White's Directory of Nottinghamshire, 1853


Orston, Scarrington and Thoroton

A Description of the Villages and Parish

Orston Parish includes the townships and chapelries of Scarrington, Thoroton, and also part of Flawborough, which is mostly in Staunton parish, in the hundred of Newark. It contains 868 inhabitants and 2,150 acres of land, in the vale of the Smite river. Orston and the two chapelries maintain their poor separately, and in the population returns are entered as three distinct parishes, though they have long been united under the same pastor.

Orston village and township contains 1,850 acres of land, on the south side of the Smite, 5 miles east of Bingham. It was enclosed in 1796, when 272a 2r 31p were allotted to the appropriators, and 68a 3r 20p to the vicar, as a commutation for all the tithes. Earl Manvers is lord of the manor, and owner of about 200 acres, but the largest proprietor is William Marshall Esq., who has 500 acres. Near the village is a chalybeate spring, moted for its tonic qualities. Mr John Henry Fisher resides at the Hall, which is a neat residence. The Nottingham and Ambergate branch of the Great Northern Railway has a neat station about half a mile from Orston.

Scarrington is a small village, township and chapelry, 2½ miles east-north-east of Bingham. It has only 230 inhabitants and 910 acres of land, belonging to Henry Flower Esq., and several other resident freeholders, except 115 acres allotted to the appropriators at the enclosure in 1779. Thomas Watson is lord of the manor.

Thoroton, on the north side of the Smite, 1 mile north of Orston, and 4 miles east-north-east of Bingham, is a smaller village than Scarrington, but has a larger township and chapelry. It contains 177 inhabitants and 730 acres of land, which was enclosed in 1799, when 195a 3r 1p were allotted to the dean and chapter of Lincoln, in lieu of the great tithes, and 19a 1r 3p to the vicar of Orston, in lieu of the small tithes. The soil is generally a rich clay, producing fine crops of grass, wheat and beans. Earl Manvers and G.W.M. Staunton Esq. are joint lords of the manor. The principal land owners are Mr Sherlock and Mr Chettle.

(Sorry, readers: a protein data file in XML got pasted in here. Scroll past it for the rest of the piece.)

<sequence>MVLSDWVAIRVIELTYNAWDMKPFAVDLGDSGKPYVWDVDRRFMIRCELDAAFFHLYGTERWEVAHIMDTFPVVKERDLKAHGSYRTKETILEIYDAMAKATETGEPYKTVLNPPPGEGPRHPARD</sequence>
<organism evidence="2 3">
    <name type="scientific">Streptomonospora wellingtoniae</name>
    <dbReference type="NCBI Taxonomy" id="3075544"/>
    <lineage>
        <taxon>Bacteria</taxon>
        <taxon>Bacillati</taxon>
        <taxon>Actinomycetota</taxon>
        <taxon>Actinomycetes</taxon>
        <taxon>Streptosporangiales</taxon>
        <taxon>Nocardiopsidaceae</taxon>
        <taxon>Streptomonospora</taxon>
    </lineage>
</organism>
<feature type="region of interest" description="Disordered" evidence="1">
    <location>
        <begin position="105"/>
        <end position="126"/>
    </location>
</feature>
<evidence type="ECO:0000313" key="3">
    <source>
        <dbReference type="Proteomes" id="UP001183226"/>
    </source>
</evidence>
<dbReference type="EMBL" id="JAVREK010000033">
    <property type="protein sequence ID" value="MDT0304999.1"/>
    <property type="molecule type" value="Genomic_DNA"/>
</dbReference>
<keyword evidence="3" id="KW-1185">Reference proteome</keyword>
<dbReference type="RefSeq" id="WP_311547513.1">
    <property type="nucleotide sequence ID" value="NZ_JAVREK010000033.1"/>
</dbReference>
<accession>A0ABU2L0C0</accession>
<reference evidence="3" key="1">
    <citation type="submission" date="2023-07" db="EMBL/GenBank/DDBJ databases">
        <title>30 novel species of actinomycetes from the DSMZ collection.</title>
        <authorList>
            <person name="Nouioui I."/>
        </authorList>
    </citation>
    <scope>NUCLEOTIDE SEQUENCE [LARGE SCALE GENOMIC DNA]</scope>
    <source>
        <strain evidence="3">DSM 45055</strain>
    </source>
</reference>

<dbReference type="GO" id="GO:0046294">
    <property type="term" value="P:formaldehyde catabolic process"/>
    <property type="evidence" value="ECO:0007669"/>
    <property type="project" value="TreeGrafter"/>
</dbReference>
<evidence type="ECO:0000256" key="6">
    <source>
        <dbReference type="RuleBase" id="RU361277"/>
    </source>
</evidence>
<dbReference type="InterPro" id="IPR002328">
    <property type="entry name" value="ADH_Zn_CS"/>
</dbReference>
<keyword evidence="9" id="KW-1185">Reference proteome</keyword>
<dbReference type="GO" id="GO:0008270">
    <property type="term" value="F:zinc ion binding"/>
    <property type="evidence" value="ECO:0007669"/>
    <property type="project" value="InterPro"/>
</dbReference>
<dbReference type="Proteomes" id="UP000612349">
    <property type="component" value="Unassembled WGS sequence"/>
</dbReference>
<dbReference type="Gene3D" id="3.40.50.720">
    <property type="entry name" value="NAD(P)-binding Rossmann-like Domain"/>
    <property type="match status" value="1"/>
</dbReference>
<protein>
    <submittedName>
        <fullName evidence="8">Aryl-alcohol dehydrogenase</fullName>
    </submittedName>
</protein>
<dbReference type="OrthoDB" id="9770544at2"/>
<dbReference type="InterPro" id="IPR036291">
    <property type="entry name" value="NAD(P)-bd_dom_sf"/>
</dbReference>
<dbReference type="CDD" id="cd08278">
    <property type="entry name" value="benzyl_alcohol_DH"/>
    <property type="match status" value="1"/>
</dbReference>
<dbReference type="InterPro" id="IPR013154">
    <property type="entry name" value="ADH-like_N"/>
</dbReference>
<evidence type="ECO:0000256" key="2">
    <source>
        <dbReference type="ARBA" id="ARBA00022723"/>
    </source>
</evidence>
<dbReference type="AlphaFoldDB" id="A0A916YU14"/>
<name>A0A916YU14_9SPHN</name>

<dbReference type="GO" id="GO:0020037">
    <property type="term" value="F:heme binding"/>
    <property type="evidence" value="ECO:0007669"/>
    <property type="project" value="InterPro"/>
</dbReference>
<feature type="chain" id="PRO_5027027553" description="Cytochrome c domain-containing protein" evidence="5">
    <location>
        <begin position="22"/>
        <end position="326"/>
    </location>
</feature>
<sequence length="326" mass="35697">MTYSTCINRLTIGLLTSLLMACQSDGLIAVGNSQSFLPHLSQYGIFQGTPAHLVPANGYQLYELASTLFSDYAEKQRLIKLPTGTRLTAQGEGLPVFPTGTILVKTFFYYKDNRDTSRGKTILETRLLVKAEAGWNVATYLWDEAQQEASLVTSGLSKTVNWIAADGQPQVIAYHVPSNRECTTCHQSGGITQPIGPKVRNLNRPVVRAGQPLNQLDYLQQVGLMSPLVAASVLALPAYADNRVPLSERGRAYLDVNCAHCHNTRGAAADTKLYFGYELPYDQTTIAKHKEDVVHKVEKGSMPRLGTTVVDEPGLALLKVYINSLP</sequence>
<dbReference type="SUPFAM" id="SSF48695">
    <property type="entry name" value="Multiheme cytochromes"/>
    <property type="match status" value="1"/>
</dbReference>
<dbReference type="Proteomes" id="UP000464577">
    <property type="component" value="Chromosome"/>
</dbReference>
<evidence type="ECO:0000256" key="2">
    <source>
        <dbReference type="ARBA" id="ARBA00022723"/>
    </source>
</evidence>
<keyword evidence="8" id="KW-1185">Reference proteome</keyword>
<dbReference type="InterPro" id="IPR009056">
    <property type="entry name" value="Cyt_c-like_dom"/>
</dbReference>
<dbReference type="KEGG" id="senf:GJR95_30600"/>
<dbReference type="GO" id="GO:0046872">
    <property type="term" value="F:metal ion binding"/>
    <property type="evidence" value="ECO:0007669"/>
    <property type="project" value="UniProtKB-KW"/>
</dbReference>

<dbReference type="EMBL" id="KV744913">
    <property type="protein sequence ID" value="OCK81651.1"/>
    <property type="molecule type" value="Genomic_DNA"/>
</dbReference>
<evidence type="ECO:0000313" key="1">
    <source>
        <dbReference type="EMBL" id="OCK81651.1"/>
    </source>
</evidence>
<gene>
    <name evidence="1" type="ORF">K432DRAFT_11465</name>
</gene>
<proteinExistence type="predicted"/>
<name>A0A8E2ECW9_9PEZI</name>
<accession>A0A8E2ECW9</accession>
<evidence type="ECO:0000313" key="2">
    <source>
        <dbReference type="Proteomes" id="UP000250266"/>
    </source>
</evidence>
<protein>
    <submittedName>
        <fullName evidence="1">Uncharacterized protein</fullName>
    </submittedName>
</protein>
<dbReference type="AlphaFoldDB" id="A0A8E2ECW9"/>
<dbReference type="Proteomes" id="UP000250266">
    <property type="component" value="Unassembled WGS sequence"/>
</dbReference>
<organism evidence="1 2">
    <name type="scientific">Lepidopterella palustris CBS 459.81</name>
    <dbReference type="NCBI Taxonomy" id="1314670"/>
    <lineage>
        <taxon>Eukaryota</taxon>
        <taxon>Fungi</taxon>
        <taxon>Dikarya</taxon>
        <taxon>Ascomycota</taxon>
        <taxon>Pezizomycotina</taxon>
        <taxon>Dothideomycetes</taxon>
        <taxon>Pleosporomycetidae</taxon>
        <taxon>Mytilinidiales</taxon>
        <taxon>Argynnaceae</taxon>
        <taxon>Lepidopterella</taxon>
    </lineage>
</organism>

Descent of the Manor

The manor of Orston, or Osebluton, was held by the crown from the reign of Edward the Confessor to that of Richard I, the latter of whom granted it to William de Albini, Lord of Belvoir, from whose descendants it passed to the families of Roos, Montague and Bozon, the latter of whom sold it to the Earl of Kingston, an ancestor of the present Earl Manvers. In the Doomsday Book, Scarrington is described as a berne of Orston, as was Thoroton, which was held by a sokman, whose descendants took the name of the place. From them descended Robert Thoroton M.D., the first Nottinghamshire topographer, whose ancestors sold their patrimony here in the reign of Henry VIII, and removed to Car Colston.

Religious History and the Church

The church at Orston is dedicated to St Mary. The body is ancient, but the tower, which has four bells, was rebuilt in the year 1766. In 1834, Mrs Middlemore gave an organ to the church, which cost upwards of £80. William Rufus save it to Lincoln Cathedral, and the dean and chapter of Lincoln are still the appropriators, and also patrons of the vicarage, which is valued in the King's books at £12 4s 7d, now £268, and is enjoyed by the Rev. Charles J. Fiennes Clinton, for whom the Rev. Geo. Gallagher officiates, both here and at Scarrington and Thoroton. The feast on on the Sunday after the 19th of September. Matthew Wilkinson Esq., the exectutor of the late Mrs Middlemore, is lessee of the rectorial land.

The church at Scarrington is in the same appropriation, patronage and incumbency as that at Orston, to which it is a chapel of ease. Being in a ruinous state, it was partly rebuilt, and thoroughly repaired about 30 years ago, at a cost of £300. It has a spire steeple with three bells. The church or chapel at Thoroton is a handsom structure, with a tower containing two bells, and surmounted by a fine spire.

There is a Wesleyan Methodist chapel at Orston, and is a small Methodist chapel at Scarrington, built in 1818.


In 1843, the old schol at Orston was taken down and a new one erected by public subscription.


The Ladies Dole is a rent charge of £1 14s 6d paid to poor widows of Orston every Christmas, out of Mr Norton's estate, but the donor is unknown. An annuity of 10s left by an unknown donor, is paid out of Robert Watson's farm, to poor widows at Scarrington.

[Transcribed by Clive Henly]